Okay, picture this: you're one of the nation's most elite hackers...l33t h@x0rs, I mean. You're sitting in your dark, dank dungeon of a bedroom, surrounded by meticulously sculpted, hyperfragile action figures and up to your ankles in empty cans of Red Bull. You're chatting up some she-male on MySpace, hacking into Reverend Run's Blackberry...doesn't matter...when the display on your PC starts jittering. Just as you press the 'Delete' button on your keyboard -- 'cause, y'know, when the image on my monitor shakes and sputters, my kneejerk reaction is to mash 'DEL' -- boom! Crash! Whiz! Bang! 8 lbs. of C4, lovingly screwed into your computer by a team of heavily-armed Belgians reeking of gun oil and Roquefort, goes kaboom.
In the space of just a couple of days, nearly all of America's l33t have been reduced to smoldering, fist-sized chunks. Damn near the only one who's still alive and hackin' is Matthew Farrell (Justin Long), although he's just a keystroke away from becoming a red smear on the floor himself. But hey, don't fret, Matt. John McClane (Bruce Willis, as if you really needed me to spell that out) happens to be in the neighborhood. After a, uh, not altogether welcomed visit with his estranged daughter Lucy (the always lovely Mary Elizabeth Winstead) at Rutgers, John gets a call to grab Matt and escort him down to DC for a sitdown with the feds. So, yeah, cue a wave of heavily armed thugs and the first of many, many megaton explosions.
So anyway, as Matt and McClane head down to the capital, the nation's technical infrastructure is in tatters. Traffic is at a gridlock from one end of the country to the other. Cell phones have been bricked. Power grids are being knocked out. It's cyberterrorism, kids, led by Thomas Gabriel (Timothy Olyphant), a 12th level genius who's supported by a foxy half-Asian kung-fu expert (Maggie Q) and a small army of hackers who can redirect all of the national gas pipelines on the Eastern seaboard by just clacking on their keyboards for a few seconds. So, yeah. The feds are caught with their pants down. John McClane, a vacuum tube in this ravaged digital world, does what he does best -- gets the shit beaten out of him as he plows his way through a couple dozen henchmen, cracks a bunch of jokes, takes down a jet fighter and a helicopter with whatever he has handy...you know the drill. Only this time he has Matt shadowing him, reminding John how cool everything he does is in case he missed the memo.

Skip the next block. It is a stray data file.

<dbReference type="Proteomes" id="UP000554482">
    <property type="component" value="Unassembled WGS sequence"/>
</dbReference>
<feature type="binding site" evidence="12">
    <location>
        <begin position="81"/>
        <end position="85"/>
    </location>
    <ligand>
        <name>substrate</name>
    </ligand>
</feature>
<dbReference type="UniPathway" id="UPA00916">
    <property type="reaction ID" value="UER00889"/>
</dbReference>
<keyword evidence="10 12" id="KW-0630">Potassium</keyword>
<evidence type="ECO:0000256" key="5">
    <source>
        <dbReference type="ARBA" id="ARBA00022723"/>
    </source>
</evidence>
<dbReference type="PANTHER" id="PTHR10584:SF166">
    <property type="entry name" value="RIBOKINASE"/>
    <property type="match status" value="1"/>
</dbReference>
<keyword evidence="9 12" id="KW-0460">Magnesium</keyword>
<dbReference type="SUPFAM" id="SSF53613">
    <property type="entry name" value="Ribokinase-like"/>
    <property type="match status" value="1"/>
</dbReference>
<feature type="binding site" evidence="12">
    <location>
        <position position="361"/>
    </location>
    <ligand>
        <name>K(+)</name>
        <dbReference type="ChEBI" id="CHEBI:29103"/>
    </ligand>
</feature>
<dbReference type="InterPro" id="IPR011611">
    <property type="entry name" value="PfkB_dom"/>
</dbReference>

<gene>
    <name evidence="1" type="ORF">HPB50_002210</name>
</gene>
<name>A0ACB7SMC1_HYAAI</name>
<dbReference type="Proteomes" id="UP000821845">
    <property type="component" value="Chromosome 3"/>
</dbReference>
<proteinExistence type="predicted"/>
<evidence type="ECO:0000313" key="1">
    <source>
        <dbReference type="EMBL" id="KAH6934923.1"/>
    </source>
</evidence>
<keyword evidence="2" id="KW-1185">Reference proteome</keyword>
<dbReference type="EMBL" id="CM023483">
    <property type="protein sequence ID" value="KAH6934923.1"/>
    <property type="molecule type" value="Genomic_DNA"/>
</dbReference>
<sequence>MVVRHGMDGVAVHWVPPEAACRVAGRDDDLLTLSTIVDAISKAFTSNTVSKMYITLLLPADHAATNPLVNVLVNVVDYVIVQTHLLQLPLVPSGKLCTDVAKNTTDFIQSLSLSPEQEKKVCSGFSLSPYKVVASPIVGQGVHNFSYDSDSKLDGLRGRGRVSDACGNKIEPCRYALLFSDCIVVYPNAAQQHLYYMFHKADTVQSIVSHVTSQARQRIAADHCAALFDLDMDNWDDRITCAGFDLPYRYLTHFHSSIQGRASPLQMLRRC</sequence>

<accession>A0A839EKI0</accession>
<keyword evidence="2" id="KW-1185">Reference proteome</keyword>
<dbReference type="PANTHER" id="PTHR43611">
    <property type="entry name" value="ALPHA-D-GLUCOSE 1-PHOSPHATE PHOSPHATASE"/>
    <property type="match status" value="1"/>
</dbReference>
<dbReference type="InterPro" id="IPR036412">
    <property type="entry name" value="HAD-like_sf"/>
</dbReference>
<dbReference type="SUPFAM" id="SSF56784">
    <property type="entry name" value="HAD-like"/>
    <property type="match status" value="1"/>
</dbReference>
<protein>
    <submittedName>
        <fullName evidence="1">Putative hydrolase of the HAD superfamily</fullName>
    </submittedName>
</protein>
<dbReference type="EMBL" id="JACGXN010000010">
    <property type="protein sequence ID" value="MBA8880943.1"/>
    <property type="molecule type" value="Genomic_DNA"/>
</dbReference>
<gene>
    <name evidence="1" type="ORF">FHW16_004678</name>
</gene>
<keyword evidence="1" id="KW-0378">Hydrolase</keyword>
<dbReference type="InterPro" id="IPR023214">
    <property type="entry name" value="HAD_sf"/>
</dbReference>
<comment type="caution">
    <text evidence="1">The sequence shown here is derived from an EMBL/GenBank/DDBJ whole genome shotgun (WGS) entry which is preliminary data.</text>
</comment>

Yeah, I know I came off as kinda snarky in that whole thing, but it's all in good fun. I dug Live Free or Die Hard. It doesn't live up to the original Die Hard, but...hey, what does? Live Free or Die Hard is a big, loud, kinda dumb action flick in the finest Big, Loud, Kinda Dumb Action Flick tradition, capturing more of the fun and spirit of the first Die Hard than any of its other sequels.
Live Free... picks up more than a decade after the equally awkwardly titled Die Hard with a Vengeance stormed into theaters, guns blazing. A few things have changed for John -- no booze, no cigs, no wife, no hair, and the F-bombs have been dialed back to score a PG-13 rating. (You do get your "Yippee-ki-yay, motherfucker", natch. Kinda.) This is unmistakably a flick with Die Hard somewhere in the title, tho'. Live Free or Die Hard takes a good bit of inspiration from some of the earlier flicks. It has a similar sidekick dynamic and elaborate, sinister scheme that's not exactly what it looks like on paper as Die Hard with a Vengeance. It has...um, a bunch of awesomely over-the-top stuff with planes and helicopters like Die Harder, plus a similarly dull badnik in Timothy Olyphant. I'm normally a fan of Olyphant's, but he's better suited to playing a smarmy jackass or barely-contained combustible rage. Here, he's a pretentious ass who spends most of the flick telling his hacker henchmen to type things. Okay. When you're pitted against someone with the bloodied and bruised charisma of Bruce Goddamn Willis, lobbing out threats over a webcam or barking out orders doesn't really stack up. Olyphant's not bad, exactly, but he's pretty well outclassed.